U.S. to Honor Mary McLeod Bethune With Historic First Black Statue at the Capitol

The United States has announced plans to erect a statue of educator and civil rights activist Mary McLeod Bethune in the U.S. Capitol’s Statuary Hall.

With the development, Bethune is set to be the first Black person to have a state-commissioned statue in the Capitol.

The statue, an 11-foot marble structure of Bethune, was sculpted by South Floridian artist Nilda Comas.

Comas, who was chosen from 1,600 applicants, also made history as the first Hispanic woman to create a sculpture for the National Statuary Hall of the Capitol. She made the sculpture from the largest (and last) piece of statuary marble from the quarry Michelangelo used to sculpt “David” in Italy over 500 years ago.

The sculpture has been on display at the News-Journal in Daytona Beach, Bethune’s home state of Florida since Monday, October 11.

And according to Florida Democratic U.S. Rep. Kathy Castor, the larger-than-life statue will remain displayed in Florida for more months till December 12.

Castor however revealed that the statue will be mounted in the Capitol’s National Statuary Hall in February 2022.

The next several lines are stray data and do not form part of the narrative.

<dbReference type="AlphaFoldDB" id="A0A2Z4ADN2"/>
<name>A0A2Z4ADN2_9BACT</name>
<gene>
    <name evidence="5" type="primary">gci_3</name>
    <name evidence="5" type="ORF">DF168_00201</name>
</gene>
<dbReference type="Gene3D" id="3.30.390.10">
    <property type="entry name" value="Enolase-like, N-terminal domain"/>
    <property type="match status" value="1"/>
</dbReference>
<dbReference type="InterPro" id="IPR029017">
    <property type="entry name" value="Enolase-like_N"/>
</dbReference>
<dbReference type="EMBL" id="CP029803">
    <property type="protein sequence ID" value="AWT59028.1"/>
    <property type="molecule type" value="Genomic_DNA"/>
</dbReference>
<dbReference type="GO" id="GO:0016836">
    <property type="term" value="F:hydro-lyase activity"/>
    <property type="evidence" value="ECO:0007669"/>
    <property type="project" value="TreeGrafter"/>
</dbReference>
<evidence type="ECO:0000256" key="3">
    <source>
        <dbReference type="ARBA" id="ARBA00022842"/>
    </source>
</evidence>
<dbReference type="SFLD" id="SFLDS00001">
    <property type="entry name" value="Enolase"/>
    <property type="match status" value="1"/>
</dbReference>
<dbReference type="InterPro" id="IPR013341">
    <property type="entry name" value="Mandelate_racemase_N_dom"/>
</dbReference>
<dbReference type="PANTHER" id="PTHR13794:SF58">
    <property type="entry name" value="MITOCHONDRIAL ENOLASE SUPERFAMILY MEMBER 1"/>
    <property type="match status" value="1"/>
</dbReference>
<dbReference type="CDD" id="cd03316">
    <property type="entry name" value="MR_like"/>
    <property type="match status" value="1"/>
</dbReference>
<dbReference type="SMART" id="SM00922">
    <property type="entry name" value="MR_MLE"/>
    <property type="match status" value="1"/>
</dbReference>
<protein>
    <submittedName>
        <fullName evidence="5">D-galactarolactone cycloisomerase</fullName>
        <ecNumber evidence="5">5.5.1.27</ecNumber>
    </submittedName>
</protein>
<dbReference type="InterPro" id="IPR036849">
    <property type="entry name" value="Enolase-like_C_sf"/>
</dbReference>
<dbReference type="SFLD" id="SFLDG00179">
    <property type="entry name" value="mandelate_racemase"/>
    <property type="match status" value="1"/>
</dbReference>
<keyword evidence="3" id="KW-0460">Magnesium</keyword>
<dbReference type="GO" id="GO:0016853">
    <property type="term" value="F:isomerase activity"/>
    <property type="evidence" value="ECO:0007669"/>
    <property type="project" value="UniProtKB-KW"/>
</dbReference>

A photograph of Mary Bethune in January 1943 (Gordon Parks/Library of Congress)

Mary Bethune was an American educator, civil rights activist and feminist who is widely regarded for establishing a boarding school for Black girls with only $1.50 in 1904. The school later merged with a men’s college to become Bethune-Cookman University in Daytona Beach.

Her civil rights championing also led her to find the National Council of Negro Women, and become an adviser to President Franklin Roosevelt and multiple U.S. presidents.

Speaking at the unveiling of Bethune’s statue, Castor described the Black heroine as one who “embodies the very best of the Sunshine State”.

Castor added that, “Floridians and all Americans can take great pride in being represented by the great educator and civil rights icon”.

“I am glad that she is being rightfully recognized here in Florida before she travels to her place of honor and recognition by all of America in the U.S. Capitol.”

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